Well... that was pretty... depressing. Like I said before, I am gonna scalp this yard down right before I go to aerate it and put my last application of pre and post emergents down in the yard.
But I wanted to take a little bit off the top now so that I reduce the amount of clippings I'm going to have to get rid of later on.. so doing this depressing cut right here saves me work in the future. So now... what about cool season grasses like what I've got here in the back... or rather, what I'm trying to have here in the back. It's mostly still weeds, but! there's some fescue so let's take a moment to appreciate that.
Yeah, I know.. it's mostly weeds, but there is some grass in there so I'm still pretty hopeful that eventually I'm gonna have a yard back here.
So now let's talk about when we should think about cutting cool season grasses like Kentucky blue grass and turf type tall fescues. For all my lawn care brothers and sisters from another misters up North that have cool season grasses in their lawns, your window for cutting is between April and November. Once you're in the growing season, you're gonna wanna at least cut your yard once a week.
Mowing might be more frequent when you're Spring and Fall when your growth is really active. And once again, you want to make sure that you're mowing just frequently enough that you're removing no more than one third of the total grass blade.
Now when we're in the heat of the summer, all you folks with cool season lawns, your mowing might be less frequent. Now when warm weather finally does come around, and it will I promise... just hang in there. You want to avoid additional stress on your cool season lawn by mowing it in hot weather late in the day. Also a good other maintenance practice here is change your direction everytime you mow so that you don't create a habit of the grass laying down in a particular direction.
Now when it comes to mowing height of your cool season grass, it's recommended that you mow at about two and a half to three and a half inches above the soil line. For turf type tall fescue, like what I'm trying to grow back because of the jungle and all the shade that's throwing back here... it's recommended that you keep it at a height of about three and a half inches.
And there are benefits for keeping a taller cut on your cool season grasses... so let's touch on those real quick. It's gonna shade the soil and reduce weed problems, they prefer the cooler soil temperatures created by the shaded soil, a taller cut really encourages a deeper root system, a deeper root system encourages water uptake during dry periods, taller cut cool season grasses are less suceptible to disease and drought, and heavily shaded areas like this back here experience less stress with a taller cut.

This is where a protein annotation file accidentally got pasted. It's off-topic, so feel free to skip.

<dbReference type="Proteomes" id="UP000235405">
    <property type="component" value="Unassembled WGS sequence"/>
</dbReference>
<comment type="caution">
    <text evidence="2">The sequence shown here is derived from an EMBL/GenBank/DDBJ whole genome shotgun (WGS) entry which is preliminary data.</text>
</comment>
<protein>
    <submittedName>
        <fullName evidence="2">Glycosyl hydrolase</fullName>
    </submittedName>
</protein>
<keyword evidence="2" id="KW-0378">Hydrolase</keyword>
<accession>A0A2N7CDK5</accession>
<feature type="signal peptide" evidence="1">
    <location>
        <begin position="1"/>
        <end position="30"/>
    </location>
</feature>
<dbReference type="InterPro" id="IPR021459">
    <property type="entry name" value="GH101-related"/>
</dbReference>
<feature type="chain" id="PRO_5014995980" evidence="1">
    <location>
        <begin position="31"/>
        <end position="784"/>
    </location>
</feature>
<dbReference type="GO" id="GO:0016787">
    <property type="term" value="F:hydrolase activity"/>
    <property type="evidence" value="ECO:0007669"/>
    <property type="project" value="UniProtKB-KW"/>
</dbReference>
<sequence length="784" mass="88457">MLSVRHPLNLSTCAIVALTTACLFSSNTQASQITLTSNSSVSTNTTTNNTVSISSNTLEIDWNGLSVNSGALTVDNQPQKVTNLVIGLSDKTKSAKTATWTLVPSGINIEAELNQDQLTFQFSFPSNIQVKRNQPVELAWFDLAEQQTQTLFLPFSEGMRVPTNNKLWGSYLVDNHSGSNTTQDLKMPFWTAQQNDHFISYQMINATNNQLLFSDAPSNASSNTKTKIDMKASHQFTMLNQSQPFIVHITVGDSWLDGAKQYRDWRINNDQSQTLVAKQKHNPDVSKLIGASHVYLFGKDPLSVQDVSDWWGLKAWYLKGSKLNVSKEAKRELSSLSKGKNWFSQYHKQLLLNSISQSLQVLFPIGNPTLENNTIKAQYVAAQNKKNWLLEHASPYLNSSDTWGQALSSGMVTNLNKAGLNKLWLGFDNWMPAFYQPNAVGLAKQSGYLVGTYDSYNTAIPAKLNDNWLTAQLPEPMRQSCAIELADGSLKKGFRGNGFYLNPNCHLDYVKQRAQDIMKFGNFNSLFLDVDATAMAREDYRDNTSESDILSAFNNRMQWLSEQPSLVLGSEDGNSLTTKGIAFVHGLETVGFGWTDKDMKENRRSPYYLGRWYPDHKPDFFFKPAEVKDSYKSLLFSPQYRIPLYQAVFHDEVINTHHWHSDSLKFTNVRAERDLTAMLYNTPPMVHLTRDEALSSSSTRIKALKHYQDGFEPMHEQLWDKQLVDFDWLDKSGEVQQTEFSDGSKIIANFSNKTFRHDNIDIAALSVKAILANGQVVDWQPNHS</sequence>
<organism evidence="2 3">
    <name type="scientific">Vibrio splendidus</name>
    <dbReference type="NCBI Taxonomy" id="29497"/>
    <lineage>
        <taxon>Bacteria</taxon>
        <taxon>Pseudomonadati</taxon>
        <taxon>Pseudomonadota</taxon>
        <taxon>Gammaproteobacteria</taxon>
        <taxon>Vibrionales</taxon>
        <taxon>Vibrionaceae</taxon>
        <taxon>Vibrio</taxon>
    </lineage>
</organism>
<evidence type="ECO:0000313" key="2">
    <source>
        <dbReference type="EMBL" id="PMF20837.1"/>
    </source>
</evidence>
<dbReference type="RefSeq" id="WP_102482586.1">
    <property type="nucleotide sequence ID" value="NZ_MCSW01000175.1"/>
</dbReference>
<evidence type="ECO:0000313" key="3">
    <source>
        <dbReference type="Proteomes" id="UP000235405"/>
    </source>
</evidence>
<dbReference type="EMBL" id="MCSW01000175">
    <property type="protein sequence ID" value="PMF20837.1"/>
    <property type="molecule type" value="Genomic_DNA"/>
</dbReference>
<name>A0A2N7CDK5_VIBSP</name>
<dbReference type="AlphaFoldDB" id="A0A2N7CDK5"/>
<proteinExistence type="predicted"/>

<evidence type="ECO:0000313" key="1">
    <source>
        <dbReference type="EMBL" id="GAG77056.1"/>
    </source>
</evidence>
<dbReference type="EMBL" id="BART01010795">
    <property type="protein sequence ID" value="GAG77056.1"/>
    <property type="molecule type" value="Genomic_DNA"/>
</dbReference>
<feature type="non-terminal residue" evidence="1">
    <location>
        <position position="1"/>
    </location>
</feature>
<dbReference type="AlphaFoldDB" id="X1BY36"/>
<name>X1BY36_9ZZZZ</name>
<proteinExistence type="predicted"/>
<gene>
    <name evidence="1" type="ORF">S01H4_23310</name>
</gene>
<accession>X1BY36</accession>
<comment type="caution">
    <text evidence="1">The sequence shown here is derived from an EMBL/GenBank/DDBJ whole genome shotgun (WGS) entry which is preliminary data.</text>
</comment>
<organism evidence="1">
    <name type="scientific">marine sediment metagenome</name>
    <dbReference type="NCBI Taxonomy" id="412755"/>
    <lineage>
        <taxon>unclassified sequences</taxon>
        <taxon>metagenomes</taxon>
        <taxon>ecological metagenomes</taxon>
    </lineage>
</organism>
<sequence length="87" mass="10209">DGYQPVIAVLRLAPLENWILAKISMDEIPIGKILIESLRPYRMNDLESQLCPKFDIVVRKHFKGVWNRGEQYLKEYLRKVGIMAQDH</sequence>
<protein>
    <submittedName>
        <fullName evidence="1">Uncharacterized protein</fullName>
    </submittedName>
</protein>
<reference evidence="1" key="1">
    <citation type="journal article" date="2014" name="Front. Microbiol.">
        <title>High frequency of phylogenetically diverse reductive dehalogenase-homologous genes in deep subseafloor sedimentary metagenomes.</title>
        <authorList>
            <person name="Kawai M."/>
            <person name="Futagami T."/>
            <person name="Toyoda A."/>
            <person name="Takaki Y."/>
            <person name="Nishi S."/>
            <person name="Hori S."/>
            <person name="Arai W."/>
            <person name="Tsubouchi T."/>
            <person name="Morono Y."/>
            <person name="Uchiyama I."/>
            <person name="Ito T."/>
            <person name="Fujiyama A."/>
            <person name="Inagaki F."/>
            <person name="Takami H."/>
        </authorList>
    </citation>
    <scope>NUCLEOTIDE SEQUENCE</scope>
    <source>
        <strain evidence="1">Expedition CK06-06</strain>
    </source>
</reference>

Like I said at the beginning of this video, the simplest answer to knowing when to mow your grass is when the grass is actually growing... And back here, yeah... it's definitely growing. So once again, cue the montage of music!
And... that was slightly better than cutting the front yard because there's actually grass back here. Yeah it is still mostly weeds back here but hey, I enjoy a good challenge.
One day, the weeds will be gone... and we'll have a beautiful lawn. Hands down the most important thing that you can do for your lawns right now before Spring gets here is get those Pre-Emergents down in your yard.
We've already made a video on this. I'll leave that link in the description box below as well as a link over to our website where you can go and see all the different Pre-Emergents that we offer and you can pick out the one that will best fit your needs.
So there you go, I hope this video helps you out. If nothing else, I hope it just has you itching for Spring. I know I'm just so ready for it to be here.
Also just wanna give a huge thank you for everybody that's been leaving comments in our videos, giving us ideas, and things that we should cover in the lawn series for all of you.
So thank you, we will try our best to incorporate that into the series. Any other further questions about anything discussed in this video... leave them in the comments section below, email our Customer Service staff, or pick up the phone and give us a call.
And if you're not already, click that button right there to subscribe to our channel, you can click this playlist to see all of the videos in the Do My Own Lawn Care Series, and you can click this playlist right here to see all the videos in the Do My Own Gardening Series.
And... as always, thanks for watching!